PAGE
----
The latest Accelerate State of DevOps Report from DORA focuses on the importance of the database and shows that integrating it into DevOps avoids time-consuming, unprofitable delays that can derail the benefits DevOps otherwise brings. It highlights four key practices that are essential to successful database DevOps ...
DevOps is moving into the mainstream, with more and more organizations adopting or planning to adopt the methodology, both inside their development teams and increasingly when working with their databases.
The benefits are potentially enormous and new Redgate research, ROI of Database DevOps, highlights seven key advantages, as identified by CEOs, CIOs and IT managers:
■ The faster speed and lower cost of a release
■ Improved operational support and faster fixes
■ Faster time to market
■ Higher quality products
■ A lower volume of defects
■ Improved frequency of new releases and features
■ Good processes across IT and teams, including automation
Simply identifying the benefits is not enough, however. A faster time to market may be a good customer story, but with no directly measurable monetary return, the value of DevOps can still be questioned at board level. Businesses want more than promises if they are to sign off on financial decisions: they need to know the Return on Investment (ROI) as well, with facts and figures that demonstrate what they will gain.
So how can you go about calculating the ROI? Here's a four step methodology to follow:
1. The cost of software development
To understand any savings you have to start with your existing costs, so the first step is to calculate the hourly cost of software development itself. The generally accepted method is to take the average annual salary of a software developer, add a multiplier to account for benefits and employer costs, and then divide that figure by the number of working hours in a year.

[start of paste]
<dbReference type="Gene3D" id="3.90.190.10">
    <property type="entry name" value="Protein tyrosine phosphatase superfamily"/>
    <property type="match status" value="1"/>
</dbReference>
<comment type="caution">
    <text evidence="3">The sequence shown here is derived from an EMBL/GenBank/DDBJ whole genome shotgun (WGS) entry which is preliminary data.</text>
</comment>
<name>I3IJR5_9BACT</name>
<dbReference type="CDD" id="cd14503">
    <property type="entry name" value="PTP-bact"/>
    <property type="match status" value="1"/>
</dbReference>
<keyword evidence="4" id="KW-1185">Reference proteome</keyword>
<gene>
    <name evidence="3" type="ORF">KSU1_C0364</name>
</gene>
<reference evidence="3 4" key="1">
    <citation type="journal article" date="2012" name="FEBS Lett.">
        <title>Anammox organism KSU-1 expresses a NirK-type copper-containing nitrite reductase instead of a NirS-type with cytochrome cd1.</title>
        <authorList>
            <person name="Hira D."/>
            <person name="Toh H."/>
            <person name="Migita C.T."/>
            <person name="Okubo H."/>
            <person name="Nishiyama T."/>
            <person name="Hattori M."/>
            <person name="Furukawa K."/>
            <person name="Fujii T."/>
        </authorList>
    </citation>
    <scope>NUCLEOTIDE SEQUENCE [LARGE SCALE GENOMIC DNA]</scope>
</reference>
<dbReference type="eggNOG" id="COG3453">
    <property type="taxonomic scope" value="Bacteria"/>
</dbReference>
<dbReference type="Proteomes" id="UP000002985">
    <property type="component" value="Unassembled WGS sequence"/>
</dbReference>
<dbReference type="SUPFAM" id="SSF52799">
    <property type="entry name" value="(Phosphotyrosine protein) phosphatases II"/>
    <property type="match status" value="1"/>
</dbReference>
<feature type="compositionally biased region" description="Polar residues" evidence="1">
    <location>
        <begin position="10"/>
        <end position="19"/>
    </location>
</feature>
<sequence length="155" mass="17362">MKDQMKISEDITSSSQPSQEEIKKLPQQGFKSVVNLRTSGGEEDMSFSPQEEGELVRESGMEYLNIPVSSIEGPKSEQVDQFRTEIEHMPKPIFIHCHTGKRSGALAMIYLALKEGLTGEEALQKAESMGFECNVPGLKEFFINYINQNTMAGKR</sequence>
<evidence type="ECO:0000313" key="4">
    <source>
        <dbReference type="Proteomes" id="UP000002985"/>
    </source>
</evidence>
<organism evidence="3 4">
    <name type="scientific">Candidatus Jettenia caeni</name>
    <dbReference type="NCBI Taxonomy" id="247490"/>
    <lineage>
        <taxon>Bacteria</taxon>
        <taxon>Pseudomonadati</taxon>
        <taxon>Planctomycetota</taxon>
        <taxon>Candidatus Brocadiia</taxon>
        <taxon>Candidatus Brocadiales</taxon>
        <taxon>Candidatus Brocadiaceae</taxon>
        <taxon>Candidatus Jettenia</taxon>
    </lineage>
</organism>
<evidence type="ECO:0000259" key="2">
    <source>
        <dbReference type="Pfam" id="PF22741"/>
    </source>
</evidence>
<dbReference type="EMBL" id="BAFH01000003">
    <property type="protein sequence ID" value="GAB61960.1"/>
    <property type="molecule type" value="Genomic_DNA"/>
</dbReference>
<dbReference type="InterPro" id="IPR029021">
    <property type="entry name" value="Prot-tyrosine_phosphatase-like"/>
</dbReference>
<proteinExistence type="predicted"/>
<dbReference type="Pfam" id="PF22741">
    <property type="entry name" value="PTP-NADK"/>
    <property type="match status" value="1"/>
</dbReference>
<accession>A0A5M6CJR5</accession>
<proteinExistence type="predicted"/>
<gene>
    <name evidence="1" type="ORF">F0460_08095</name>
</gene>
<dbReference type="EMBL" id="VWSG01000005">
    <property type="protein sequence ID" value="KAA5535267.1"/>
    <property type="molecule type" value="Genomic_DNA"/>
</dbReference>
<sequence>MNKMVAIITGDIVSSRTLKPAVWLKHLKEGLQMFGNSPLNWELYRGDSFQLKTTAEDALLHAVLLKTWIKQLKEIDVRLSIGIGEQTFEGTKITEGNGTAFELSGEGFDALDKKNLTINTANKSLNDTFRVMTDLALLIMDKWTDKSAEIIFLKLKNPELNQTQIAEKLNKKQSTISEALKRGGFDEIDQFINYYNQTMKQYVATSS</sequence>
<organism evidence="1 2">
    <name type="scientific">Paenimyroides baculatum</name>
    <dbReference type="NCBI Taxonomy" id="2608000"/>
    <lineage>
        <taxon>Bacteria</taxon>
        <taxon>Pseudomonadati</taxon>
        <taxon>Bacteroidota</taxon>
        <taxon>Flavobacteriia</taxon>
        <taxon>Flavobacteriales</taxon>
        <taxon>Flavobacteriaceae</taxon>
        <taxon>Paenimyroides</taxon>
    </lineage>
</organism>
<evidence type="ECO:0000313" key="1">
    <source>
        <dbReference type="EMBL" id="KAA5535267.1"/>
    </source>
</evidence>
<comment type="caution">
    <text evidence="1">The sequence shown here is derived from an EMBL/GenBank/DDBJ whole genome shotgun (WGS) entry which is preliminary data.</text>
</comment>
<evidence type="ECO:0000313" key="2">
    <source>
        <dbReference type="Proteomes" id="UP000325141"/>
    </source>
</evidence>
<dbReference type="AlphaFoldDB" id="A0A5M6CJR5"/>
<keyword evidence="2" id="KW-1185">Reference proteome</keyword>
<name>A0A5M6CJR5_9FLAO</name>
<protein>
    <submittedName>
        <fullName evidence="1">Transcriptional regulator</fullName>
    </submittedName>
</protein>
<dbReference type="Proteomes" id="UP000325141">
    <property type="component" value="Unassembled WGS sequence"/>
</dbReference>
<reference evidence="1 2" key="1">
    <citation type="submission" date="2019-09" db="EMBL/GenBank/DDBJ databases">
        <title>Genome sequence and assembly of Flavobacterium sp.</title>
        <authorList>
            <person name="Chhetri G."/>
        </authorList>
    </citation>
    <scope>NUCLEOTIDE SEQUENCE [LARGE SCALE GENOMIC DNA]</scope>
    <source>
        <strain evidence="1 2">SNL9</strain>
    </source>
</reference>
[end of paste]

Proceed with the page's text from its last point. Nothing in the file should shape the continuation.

Using data from the US Bureau of Labor statistics, the average annual salary of a software developer in the US is $100,000. Multipliers for benefits vary, but range from 30 percent to 50 percent. Taking the lower percentage of 30 percent results in an average annual cost per developer of $130,000.
Assuming the number of working hours in a year is 2,000, this translates into an hourly cost of software development of $65.
2. The cost of introducing processes
The second step is to look at the cost of introducing processes. In terms of database DevOps, this could range from development environments and practices, through continuous integration and deployment, to protecting and preserving data. At each step, some working practices will change, but one common thread runs through all of them: the new tooling that will need to be introduced to enable automation.
As research demonstrates, DevOps high performers report the lowest amount of manual work across all practices – and therefore the highest level of automation. This is even more important considering IDC's 2015 DevOps and the Cost of Downtime report, which found that IT organizations that have tried to custom-adjust their current tools for DevOps practices have a failure rate of 80 percent.
Alongside any new tooling, the cost of acclimatizing to the adjusted way of working also needs to be included to reflect the true investment necessary. So the cost of getting up to speed with new tools needs to be added to the cost of the tools themselves.